Pantene’s “No Labels” ad has gained 27 million views since it was discovered a month ago. Widely met with praise, the ad (created for the company’s Philippines market) pays homage to common stereotypes, misperceptions, and double standards women frequently face in the workplace. A man in a suit gives an impassioned speech from behind a podium that says PERSUASIVE; when the next shot shows a woman in his place, the podium reads PUSHY. A man might be the “boss,” but the woman in charge is always “bossy.” You get the idea.
The closing message: “Don’t let labels hold you back. Be strong and shine.”
Yet for all the accolades the ad has gained on social media, nothing can pass through the blogosphere without criticism. Self-described “media personality” Ashley Hesseltine thought the ad showed women “playing the victim.” The Washington Post’s Alexandra Petri slammed the ad for commandeering feminism to sell a frivolous consumer product. In a similar vein, Michelle Juergen and Mollie Hemingway both argued that the “you-go-girl” ad is being used to promote an arbitrary and unfair beauty ideal, undermining its pro-woman message. Katy Waldman at Slate compared the campaign with Dove’s “Real Beauty” campaign, saying Dove “incorporated feminism without hollowing it out.” (Like many of Slate‘s claims, that’s hugely debatable. But I’ll let it go.)
So are Procter & Gamble trying to brainwash women into accepting an arbitrary and false beauty ideal? Of course they are – but so what? This is not some grand evil scheme by mankind to keep women in a state of psychological inferiority – this is just what advertisers do. A company wants you to associate its cosmetic line with high-end luxury or social status, so it employs aspirational imagery in its marketing. It’s intended to suggest that you too could be beautiful, successful, or popular, if only you buy their product. This tactic has been particularly insidious in women’s fashion and beauty marketing* for decades, as documentarian Jean Kilbourne has noted in her film “Killing Us Softly.” Today, that glowing, plastic, alien-looking overly-photoshopped effect you see in almost every beauty and fashion ad today is less a symbol of The Patriarchy than it is a decade-old photo editing technique that’s been taken to an extreme** (and will hopefully die out soon).
Pantene’s “No Labels” ad is pure aspirational advertising. What’s interesting is that the content of the aspirational fantasy has changed. It’s no longer good enough to be a well-groomed, statuesque woman with shiny hair. In 2014, you must be a well-groomed, statuesque woman with shiny hair and a full-time job in the knowledge economy. If Carrie, Miranda, Charlotte and Samantha represented the four temperaments of turn-of-the-century femininity, the new class is being led by the hard-working likes of Sheryl Sandberg and Marissa Mayer; rising political stars like Elizabeth Warren; or even self-branded entertainers like Beyonce and Lady Gaga. When you’re stressed from putting in 80 hours at the office this week, at least you won’t have to worry about your hair.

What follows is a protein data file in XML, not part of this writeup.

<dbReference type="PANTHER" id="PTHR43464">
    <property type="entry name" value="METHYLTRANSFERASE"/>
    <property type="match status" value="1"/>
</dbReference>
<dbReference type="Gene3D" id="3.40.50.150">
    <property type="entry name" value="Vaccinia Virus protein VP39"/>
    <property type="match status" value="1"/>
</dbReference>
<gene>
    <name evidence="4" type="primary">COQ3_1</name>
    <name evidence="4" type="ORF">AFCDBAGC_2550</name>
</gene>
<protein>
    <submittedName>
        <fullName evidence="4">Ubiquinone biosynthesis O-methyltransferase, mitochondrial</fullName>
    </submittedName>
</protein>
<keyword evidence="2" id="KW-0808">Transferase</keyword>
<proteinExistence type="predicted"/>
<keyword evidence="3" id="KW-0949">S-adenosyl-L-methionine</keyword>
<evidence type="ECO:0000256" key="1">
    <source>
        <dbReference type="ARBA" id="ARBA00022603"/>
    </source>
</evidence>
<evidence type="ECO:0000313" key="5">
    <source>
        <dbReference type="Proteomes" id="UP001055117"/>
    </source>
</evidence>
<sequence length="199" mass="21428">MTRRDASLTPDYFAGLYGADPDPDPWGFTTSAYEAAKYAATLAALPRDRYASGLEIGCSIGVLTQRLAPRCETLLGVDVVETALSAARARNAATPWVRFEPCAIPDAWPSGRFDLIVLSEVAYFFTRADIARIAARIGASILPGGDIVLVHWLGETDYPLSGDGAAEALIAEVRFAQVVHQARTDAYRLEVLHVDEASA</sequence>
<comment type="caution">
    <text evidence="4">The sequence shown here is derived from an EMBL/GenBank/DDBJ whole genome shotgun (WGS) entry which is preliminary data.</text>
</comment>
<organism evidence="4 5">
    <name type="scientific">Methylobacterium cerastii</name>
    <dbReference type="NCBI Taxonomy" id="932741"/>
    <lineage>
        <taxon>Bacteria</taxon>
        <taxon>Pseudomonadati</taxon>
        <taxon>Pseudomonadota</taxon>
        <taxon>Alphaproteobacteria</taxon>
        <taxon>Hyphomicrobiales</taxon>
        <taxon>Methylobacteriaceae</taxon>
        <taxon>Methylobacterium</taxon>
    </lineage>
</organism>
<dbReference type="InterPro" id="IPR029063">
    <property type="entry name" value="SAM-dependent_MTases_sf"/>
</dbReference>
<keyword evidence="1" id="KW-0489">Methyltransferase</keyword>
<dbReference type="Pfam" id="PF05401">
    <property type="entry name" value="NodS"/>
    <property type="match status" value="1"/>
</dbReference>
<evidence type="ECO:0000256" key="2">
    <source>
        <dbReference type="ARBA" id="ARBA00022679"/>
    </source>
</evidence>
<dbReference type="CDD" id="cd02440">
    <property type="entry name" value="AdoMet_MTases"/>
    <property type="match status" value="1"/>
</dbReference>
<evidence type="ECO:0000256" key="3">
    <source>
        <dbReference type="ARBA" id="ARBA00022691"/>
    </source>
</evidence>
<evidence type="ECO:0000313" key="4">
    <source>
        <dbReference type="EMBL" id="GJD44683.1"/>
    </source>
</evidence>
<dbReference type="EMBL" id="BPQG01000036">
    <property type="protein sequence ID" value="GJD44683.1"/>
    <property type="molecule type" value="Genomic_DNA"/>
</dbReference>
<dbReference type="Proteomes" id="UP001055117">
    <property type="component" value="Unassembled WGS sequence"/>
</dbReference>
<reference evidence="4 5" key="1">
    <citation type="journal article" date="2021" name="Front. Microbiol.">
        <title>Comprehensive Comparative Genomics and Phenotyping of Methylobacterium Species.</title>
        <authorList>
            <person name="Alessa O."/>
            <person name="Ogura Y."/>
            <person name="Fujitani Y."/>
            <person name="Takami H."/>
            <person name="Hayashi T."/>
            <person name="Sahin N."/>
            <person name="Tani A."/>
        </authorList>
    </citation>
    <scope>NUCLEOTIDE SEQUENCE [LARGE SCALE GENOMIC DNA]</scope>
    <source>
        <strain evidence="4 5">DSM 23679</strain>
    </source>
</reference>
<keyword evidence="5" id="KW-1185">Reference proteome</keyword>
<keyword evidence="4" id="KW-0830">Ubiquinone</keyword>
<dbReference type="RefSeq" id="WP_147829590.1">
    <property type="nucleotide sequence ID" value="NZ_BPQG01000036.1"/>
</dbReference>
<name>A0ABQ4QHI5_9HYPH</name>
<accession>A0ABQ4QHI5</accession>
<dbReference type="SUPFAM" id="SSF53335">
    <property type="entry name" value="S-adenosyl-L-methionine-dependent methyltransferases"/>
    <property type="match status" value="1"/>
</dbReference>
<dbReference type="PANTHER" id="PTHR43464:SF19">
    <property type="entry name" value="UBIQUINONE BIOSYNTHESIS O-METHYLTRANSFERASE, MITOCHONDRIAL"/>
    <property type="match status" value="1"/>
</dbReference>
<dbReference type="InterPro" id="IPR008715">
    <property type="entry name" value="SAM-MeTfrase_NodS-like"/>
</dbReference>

(NB: My hair looks like crap today.)
Also important to keep in mind: this ad wasn’t aired for a national TV audience. It wasn’t even produced for a US audience. 95% of you probably encountered it thanks to Facebook or a HuffPo-like opinion piece. This ad was picked up by your social media friends and the types of “opinion-influencers” you just happen to pay attention to. It borders on banality to remark that today’s media landscape differs drastically from the one-to-many platforms of the 20th century. Advertisers have been able to gather vast datasets of individualized data points, so that the old “women, age 18–34” demographic can now be whittled down to “female, age 18–34; lives in the Philadelphia metro area; search interests include fashion, travel, and fitness; browsing history shows Facebook, HuffingtonPost, and Gilt.com…” you get the idea. Here’s Google’s ad settings, see for yourself.
In an era of “Leaning In” and CEO moms, 56% of college degrees, TedWomen and Zerlina Maxwell talking about rape culture on national TV, Pantene’s commercial is an appropriately 21st-century advertisement. It makes complete sense to aim it toward a certain type of career-oriented, college-credentialled, predominantly-coastal-dwelling, vaguely liberal-leaning woman. Pantene didn’t “co-opt feminism” to sell you shampoo; if anything, they’ve been paying attention to the navel-gazing “Having it All” conversation that women and feminists have been having for the past 30 years.
Which I suppose could imply that if you’re a feminist and this commercial cheeses you off, it’s maybe a little bit your fault?
* It’s increasingly targeting men, too. Did anybody else notice this ad playing 24/7 the week leading up to Christmas? (or for that matter, the entire film 300?)
** Seriously, Julia Roberts didn’t even look like this in the 80s